Helping Hand for Compton

A troubled California community college, on the verge of losing its accreditation, could be saved by a friend.
March 29, 2006

Compton Community College could get a hand from an ally 400 miles north in its effort to keep offering accredited courses.

Last June, citing the California college's poor governance and lack of student support services, along with a history of financial mismanagement, the Accrediting Commission for Community and Junior Colleges decided to strip Compton's accreditation.

The Board of Trustees of the Peralta Community College District, in Oakland, planned Tuesday night to discuss whether to consider taking Compton over.

Mark Drummond, chancellor of the California Community Colleges, put out the call for an institution to manage Compton, but none of the districts that border Compton stepped forward. The chancellor’s office plans to appeal the loss of accreditation to the Western Association of Schools and Colleges -- the accrediting commission's parent organization -- in April. But Compton has already lost one appeal. If it loses again, the college will lose state funding and federal financial aid for students, and the college would likely close by summer.

If Peralta decided to be Compton’s administrative agent, the college, which serves a city where only about 4 percent of adults have bachelor’s degrees, could continue to offer accredited courses.

The Peralta district recently emerged from its own accreditation battle, in which several colleges were taken off accreditation “warning” status. “We feel that with our own accreditation issues and our expertise in enrollment management and finance, we could help to get them back on track,” said Jeff Heyman, a Peralta spokesman.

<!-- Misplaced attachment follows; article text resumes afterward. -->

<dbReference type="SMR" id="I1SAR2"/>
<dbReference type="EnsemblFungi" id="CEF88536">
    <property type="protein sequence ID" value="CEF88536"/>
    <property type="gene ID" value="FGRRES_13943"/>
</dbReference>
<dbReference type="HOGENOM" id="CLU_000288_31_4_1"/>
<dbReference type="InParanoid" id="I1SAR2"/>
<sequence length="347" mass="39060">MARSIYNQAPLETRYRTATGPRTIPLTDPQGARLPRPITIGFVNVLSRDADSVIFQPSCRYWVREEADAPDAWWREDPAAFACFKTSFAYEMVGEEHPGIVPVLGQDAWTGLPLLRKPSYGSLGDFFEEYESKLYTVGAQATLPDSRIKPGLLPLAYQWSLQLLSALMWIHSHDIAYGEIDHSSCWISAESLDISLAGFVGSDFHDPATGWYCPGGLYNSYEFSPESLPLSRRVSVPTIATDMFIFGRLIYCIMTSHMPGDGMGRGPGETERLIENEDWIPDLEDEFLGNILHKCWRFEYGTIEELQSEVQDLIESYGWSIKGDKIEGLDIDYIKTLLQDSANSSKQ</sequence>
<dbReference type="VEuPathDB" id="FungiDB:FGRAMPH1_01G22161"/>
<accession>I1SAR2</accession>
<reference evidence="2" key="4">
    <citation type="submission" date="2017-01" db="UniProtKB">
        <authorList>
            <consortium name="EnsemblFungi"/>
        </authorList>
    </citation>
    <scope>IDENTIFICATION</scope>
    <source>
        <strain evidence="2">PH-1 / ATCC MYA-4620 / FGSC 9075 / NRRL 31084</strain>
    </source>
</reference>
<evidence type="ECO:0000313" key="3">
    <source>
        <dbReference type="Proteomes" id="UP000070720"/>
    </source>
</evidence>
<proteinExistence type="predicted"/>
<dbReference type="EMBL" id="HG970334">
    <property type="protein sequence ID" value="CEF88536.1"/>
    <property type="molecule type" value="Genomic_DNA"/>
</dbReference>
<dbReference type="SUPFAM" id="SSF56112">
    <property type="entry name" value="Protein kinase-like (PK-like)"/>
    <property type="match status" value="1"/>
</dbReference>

How the Peralta trustees feel, however, is the real question. Cy Gulassa, one trustee, said that he has received only paltry information that would help him make an informed decision. “I have no problem with rescuing Compton College,” Gulassa said. “I think that’s a noble enterprise.... The question is whether Peralta is properly positioned to offer support services like this at this particular time.” Gulassa added that no information “has flowed across our desks or screens that would help us to make an important decision like this.” Gulassa hopes to postpone any certain action for or against taking Compton over until more information is made available.

Drummond has said that he will not allow Compton Community College to close, and his office still hopes to avoid hanging its hopes on Peralta. “For the most part, [Compton’s] fiscal issues have been addressed,” said Cheryl Fong, a spokeswoman in Drummond’s office who is working on keeping Compton open. “The college is in the black.” She called the fact that Peralta is even considering lending a hand “a huge gesture of good will.”

Bill Withrow, another Peralta trustee, said that the Compton district, which is 59 percent Latino and 27 percent black,”is the kind of area that can most benefit from the California Community College system.” But, he added, “it is not easy to define a role for the Peralta Community College District to assume in terms of authority, accountability, liability and risk.”

Fong said that Compton would be the first public institution to lose its accreditation. “If any district offers protection under their accreditation, it would be welcomed. We don’t want to be the first one to go down in the nation. It’s really important to this community.”


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